Performance intensification of the coagulation process in drinking water treatment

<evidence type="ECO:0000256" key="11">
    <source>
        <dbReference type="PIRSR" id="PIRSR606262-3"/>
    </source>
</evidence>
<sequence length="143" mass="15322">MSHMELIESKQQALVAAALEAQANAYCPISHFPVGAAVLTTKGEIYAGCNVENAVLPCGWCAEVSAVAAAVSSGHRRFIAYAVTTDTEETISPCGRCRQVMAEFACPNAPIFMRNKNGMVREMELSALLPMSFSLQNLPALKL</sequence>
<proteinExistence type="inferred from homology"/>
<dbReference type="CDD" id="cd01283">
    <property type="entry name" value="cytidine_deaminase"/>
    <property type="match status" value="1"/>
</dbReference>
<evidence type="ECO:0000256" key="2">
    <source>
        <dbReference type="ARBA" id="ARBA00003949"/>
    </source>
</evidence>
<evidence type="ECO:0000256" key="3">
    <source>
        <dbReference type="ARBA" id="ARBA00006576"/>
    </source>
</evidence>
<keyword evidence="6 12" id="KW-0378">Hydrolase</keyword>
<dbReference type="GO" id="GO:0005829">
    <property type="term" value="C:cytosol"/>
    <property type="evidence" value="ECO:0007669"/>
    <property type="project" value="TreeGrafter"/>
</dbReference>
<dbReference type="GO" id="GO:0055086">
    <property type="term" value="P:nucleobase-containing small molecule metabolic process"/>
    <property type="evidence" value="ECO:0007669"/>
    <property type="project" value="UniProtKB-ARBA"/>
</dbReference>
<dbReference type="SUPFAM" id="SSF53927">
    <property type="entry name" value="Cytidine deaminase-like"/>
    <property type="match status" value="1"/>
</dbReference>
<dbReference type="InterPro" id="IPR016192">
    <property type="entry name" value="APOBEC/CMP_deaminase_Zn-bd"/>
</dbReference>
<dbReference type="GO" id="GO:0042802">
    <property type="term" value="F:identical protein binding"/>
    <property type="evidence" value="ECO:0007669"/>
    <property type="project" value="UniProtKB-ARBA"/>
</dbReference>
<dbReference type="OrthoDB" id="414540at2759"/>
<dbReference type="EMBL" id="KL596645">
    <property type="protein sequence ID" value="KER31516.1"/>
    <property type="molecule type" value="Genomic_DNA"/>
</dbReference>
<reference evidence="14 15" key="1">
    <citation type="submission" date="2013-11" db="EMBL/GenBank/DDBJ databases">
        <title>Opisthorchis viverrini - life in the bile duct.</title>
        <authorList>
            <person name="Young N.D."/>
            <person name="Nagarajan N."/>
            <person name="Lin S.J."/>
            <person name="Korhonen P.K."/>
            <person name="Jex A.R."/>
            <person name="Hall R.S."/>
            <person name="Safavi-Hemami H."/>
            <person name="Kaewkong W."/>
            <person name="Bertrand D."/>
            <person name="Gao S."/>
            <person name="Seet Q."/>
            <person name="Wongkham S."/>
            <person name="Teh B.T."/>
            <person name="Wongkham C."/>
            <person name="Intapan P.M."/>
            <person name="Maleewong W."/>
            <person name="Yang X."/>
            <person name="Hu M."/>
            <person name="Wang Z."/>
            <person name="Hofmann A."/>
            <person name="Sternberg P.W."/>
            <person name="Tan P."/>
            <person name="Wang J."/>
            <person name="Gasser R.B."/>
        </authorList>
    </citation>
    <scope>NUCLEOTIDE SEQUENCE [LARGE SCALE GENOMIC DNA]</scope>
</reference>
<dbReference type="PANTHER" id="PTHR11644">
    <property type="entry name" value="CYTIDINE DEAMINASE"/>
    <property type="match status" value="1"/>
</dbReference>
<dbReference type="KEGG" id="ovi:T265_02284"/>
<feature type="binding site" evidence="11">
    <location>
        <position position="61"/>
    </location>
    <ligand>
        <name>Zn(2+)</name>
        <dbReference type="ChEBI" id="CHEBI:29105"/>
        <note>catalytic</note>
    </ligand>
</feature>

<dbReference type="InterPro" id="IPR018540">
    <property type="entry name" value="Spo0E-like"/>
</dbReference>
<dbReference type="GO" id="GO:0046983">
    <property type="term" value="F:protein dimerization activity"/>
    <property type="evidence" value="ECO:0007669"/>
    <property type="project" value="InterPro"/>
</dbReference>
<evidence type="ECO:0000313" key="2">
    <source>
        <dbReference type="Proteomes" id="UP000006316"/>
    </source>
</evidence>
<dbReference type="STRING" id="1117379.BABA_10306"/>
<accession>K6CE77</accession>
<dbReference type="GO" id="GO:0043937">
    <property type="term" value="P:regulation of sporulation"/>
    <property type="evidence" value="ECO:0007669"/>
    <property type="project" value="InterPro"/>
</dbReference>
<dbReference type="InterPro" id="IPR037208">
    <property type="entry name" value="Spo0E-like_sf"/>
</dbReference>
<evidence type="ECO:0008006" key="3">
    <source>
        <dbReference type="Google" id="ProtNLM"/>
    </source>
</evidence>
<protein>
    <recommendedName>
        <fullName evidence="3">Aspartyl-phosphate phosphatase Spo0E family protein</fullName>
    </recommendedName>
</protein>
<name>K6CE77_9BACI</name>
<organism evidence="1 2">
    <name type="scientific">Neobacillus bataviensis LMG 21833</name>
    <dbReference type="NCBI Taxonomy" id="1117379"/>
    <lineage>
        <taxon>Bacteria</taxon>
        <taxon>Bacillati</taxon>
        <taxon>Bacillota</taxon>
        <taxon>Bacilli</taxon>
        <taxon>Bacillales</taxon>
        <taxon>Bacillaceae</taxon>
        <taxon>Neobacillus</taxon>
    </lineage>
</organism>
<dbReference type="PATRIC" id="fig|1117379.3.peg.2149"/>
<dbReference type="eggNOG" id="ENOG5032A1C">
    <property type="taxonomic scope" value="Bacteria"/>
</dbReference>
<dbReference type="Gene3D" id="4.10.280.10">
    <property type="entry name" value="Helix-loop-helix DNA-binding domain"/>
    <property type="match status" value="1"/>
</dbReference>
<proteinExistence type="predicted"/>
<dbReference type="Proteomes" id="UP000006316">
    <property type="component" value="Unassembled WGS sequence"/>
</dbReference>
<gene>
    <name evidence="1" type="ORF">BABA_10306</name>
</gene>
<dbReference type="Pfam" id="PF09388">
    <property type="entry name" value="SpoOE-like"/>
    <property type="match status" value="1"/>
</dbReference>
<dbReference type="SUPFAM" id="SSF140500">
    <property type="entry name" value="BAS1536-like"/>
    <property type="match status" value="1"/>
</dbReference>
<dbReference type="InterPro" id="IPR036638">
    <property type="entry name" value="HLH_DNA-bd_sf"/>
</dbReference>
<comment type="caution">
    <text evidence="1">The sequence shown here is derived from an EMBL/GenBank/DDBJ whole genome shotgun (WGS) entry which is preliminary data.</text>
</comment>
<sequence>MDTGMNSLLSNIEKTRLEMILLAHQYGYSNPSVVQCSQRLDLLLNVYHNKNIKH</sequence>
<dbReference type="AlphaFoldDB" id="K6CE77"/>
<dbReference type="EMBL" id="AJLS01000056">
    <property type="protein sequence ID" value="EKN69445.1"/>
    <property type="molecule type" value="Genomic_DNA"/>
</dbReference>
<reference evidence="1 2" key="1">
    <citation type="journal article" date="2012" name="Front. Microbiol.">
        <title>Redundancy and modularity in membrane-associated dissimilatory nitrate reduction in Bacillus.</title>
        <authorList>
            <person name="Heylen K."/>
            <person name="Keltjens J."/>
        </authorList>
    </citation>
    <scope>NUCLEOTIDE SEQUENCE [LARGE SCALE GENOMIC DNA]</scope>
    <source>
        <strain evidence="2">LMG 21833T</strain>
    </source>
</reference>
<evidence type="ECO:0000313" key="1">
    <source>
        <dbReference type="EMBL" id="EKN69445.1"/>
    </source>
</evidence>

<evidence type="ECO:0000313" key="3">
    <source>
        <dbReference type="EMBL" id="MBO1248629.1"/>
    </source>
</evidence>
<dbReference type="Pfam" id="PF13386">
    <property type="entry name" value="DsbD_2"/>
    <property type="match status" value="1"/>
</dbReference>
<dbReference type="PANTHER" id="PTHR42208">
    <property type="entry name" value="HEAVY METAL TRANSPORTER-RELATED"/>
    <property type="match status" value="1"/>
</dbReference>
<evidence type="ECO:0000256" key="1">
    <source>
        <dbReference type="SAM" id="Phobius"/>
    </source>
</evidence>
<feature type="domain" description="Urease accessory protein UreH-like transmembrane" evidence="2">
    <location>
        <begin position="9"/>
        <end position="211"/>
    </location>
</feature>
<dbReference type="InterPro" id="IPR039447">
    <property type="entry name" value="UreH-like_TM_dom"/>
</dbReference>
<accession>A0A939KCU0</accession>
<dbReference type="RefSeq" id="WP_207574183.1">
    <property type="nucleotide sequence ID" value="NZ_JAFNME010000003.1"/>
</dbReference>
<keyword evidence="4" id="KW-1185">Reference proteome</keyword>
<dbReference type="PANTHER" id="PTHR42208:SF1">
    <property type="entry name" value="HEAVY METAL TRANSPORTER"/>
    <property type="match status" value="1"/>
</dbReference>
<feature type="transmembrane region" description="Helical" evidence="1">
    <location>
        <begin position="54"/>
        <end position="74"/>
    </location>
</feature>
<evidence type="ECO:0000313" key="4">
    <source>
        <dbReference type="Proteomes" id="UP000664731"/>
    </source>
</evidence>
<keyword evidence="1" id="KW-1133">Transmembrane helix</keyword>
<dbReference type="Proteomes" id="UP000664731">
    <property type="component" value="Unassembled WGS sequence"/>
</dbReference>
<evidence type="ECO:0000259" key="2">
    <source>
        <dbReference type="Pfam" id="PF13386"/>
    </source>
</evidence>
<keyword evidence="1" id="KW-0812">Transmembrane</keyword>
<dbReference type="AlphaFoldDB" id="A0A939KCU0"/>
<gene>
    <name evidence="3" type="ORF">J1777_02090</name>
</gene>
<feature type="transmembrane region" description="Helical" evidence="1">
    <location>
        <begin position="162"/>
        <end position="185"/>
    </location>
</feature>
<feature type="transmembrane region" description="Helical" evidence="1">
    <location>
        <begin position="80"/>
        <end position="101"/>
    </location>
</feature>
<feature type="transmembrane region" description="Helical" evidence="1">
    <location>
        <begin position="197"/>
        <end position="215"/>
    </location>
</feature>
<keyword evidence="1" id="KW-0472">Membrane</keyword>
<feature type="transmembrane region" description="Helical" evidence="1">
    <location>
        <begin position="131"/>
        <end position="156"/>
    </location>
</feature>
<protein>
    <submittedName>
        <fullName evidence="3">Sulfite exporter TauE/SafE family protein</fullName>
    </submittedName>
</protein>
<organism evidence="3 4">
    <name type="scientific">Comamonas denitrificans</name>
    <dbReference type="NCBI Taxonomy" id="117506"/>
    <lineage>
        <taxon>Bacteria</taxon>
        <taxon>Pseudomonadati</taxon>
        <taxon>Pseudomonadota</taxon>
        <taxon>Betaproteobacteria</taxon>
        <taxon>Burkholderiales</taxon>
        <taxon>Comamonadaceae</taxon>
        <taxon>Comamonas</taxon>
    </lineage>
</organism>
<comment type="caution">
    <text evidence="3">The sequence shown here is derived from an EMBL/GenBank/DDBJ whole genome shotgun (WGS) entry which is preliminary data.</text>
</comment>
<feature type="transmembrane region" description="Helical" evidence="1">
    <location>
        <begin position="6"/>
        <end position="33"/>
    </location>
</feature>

Surface water pollution has increased, owing to industrial development and population growth. Consequently, it is important to find alternative drinking water treatment strategies, which cater for changes in the quality of raw water. This study compared the efficiency of different coagulants in treating raw water that feeds a drinking water treatment plant (WTP). Using jar testing equipment and a number of physicochemical parameters, an investigation was conducted to establish optimum conditions for aluminium chloride (A), ferric chloride (B), and chitosan (C), and their performance compared with aluminium sulphate (D), which is the coagulant used at the WTP. The turbidity removal efficiencies for the single coagulants were in the order: B (95.7%) > A (94.7%) > C (94.4%), at optimum coagulant doses of 60, 50, and 0.6 mg/L, respectively. The coagulants achieved high removal efficiencies for turbidity, total dissolved solids (TDS), ultraviolet absorbance at 254 nm (UV254) and conductivity under acidic conditions. For dual coagulants, there was a gradual increase in the removal efficiencies of the tested parameters with increasing pH. Combined coagulants were more effective compared to single coagulants, with highest removal efficiencies being exhibited by the A/C combination. Overall, the coagulants proved to be suitable alternatives to D, since they had comparable performances.
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